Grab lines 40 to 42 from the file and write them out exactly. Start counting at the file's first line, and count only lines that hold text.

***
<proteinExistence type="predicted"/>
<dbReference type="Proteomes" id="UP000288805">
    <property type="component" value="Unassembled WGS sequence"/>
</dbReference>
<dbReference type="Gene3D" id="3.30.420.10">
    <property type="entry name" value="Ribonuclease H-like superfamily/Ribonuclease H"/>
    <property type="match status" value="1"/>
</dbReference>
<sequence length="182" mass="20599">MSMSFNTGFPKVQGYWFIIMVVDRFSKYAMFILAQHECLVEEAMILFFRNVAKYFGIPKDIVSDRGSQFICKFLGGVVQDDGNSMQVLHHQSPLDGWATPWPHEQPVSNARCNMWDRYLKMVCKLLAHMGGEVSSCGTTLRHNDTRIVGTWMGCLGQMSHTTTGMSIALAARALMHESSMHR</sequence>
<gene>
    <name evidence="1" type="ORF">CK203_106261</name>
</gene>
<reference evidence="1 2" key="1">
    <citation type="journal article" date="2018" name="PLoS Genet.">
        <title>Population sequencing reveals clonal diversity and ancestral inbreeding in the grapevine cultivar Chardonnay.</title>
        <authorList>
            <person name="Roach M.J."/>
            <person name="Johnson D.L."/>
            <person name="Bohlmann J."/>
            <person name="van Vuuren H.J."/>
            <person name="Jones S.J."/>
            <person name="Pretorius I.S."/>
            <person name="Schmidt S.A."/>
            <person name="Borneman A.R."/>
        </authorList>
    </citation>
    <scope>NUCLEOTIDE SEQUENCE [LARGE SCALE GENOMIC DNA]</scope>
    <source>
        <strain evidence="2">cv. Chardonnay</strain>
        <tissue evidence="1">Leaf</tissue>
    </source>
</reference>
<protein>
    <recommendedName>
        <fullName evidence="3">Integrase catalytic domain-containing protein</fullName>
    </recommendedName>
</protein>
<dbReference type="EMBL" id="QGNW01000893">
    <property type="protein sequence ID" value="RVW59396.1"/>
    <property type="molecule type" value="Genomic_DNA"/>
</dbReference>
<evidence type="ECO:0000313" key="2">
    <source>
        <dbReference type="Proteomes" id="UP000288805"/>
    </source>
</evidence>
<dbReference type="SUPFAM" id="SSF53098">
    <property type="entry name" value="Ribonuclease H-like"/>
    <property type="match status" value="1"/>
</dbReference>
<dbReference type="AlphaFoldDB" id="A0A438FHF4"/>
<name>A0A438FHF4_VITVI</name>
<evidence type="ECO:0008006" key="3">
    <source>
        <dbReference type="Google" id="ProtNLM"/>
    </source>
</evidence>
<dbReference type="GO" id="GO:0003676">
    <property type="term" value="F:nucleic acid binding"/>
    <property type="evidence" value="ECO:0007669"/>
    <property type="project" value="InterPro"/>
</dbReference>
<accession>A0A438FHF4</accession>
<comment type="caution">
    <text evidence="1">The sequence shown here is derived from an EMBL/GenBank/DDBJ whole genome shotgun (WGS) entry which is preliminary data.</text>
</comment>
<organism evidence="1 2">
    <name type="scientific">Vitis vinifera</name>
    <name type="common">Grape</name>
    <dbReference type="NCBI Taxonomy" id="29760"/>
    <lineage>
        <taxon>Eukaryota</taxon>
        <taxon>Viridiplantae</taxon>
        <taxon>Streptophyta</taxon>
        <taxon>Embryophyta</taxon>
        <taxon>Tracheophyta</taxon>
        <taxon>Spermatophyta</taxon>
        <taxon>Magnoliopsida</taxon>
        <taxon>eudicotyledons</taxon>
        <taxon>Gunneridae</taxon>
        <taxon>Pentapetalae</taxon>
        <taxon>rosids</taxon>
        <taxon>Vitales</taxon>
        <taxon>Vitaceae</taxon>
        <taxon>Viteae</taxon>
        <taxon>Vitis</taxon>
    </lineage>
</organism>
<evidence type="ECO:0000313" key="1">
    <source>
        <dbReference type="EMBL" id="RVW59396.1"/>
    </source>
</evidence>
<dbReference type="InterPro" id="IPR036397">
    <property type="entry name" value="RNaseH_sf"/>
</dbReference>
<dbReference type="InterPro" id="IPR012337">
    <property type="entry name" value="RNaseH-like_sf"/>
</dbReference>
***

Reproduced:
    <property type="molecule type" value="Genomic_DNA"/>
</dbReference>
<evidence type="ECO:0000313" key="2">